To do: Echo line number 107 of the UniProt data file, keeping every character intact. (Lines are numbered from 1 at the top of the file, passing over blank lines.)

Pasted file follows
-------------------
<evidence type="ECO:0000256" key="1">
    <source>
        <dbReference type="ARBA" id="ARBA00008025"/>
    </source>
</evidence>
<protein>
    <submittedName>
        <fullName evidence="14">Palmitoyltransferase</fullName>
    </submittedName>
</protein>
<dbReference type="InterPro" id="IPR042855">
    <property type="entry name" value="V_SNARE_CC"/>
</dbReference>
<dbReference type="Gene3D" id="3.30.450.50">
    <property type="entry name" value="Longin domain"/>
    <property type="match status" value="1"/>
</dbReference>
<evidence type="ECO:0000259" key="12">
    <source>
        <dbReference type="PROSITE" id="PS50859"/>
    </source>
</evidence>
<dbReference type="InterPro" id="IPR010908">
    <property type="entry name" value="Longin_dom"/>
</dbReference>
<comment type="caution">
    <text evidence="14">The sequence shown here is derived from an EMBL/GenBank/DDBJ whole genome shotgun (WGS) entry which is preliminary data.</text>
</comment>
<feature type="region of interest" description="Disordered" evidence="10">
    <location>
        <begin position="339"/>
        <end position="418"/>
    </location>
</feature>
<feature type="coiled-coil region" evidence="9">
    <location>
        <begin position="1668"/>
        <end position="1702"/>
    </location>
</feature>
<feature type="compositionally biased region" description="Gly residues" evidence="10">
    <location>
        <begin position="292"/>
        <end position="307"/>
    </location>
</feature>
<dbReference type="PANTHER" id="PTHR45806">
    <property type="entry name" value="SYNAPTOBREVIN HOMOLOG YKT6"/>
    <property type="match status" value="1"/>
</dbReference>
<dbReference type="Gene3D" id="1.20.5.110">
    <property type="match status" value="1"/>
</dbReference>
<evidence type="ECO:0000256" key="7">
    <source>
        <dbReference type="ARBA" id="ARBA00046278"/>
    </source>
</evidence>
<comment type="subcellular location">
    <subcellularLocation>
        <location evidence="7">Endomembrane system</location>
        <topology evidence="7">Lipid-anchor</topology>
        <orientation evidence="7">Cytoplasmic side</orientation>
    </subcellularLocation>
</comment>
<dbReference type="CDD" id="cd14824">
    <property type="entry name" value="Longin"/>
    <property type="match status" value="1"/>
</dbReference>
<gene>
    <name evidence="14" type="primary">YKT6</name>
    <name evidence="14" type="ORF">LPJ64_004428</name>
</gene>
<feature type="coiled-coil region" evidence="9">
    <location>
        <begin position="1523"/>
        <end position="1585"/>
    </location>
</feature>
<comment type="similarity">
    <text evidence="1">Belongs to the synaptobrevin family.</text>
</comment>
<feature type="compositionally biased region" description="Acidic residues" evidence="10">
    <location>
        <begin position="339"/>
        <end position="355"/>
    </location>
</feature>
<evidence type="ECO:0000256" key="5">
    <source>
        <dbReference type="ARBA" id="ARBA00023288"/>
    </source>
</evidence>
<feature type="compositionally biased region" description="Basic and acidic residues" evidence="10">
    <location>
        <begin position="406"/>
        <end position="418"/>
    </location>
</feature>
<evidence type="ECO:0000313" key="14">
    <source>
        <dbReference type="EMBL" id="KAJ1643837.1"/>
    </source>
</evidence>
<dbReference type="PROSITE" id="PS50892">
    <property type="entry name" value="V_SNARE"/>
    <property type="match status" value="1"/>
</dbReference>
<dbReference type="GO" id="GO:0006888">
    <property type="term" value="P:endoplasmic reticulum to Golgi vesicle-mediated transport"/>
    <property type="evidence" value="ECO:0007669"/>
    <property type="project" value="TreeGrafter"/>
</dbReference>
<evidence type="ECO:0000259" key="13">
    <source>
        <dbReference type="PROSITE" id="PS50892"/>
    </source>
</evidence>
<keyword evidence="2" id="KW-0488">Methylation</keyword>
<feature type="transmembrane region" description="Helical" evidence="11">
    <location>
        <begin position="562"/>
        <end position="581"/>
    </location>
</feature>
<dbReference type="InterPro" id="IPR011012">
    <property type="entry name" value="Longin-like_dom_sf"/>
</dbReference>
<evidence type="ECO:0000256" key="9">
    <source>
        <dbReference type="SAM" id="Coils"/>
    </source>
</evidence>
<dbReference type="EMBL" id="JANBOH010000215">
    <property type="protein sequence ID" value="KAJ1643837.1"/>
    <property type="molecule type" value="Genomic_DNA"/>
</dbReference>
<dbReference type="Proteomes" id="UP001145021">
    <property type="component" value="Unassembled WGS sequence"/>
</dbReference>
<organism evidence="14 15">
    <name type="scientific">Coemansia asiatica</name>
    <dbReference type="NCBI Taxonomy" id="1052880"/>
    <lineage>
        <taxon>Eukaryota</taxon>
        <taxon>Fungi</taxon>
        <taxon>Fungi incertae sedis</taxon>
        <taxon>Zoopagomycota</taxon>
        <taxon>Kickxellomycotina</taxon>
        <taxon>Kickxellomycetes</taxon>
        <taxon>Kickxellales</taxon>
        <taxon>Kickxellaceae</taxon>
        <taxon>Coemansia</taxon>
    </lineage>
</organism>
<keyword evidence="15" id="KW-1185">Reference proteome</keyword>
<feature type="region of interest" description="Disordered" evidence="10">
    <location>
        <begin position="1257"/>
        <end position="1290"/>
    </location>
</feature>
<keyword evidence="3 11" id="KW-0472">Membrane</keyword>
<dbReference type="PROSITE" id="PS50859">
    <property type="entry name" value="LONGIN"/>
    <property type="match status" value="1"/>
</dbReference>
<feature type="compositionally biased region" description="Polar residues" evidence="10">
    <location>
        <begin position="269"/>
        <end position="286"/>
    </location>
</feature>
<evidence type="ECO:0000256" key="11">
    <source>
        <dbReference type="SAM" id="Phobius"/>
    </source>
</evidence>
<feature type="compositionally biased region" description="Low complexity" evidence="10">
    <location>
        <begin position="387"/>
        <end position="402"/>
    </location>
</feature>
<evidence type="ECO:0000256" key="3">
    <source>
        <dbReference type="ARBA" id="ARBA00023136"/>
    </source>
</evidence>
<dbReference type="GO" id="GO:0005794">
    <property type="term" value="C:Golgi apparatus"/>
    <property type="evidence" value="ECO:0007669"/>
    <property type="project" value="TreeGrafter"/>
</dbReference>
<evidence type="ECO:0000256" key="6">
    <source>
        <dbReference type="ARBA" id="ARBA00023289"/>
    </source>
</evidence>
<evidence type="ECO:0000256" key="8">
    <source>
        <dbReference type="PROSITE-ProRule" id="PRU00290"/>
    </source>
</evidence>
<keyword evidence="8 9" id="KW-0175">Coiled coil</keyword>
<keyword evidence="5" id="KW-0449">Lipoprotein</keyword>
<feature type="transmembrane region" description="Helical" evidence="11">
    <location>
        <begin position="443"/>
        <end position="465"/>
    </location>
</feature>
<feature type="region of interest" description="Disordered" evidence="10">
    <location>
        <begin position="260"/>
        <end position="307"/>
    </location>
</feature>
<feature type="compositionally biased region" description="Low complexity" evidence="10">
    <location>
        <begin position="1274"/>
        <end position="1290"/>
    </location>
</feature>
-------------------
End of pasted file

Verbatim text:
    <property type="match status" value="1"/>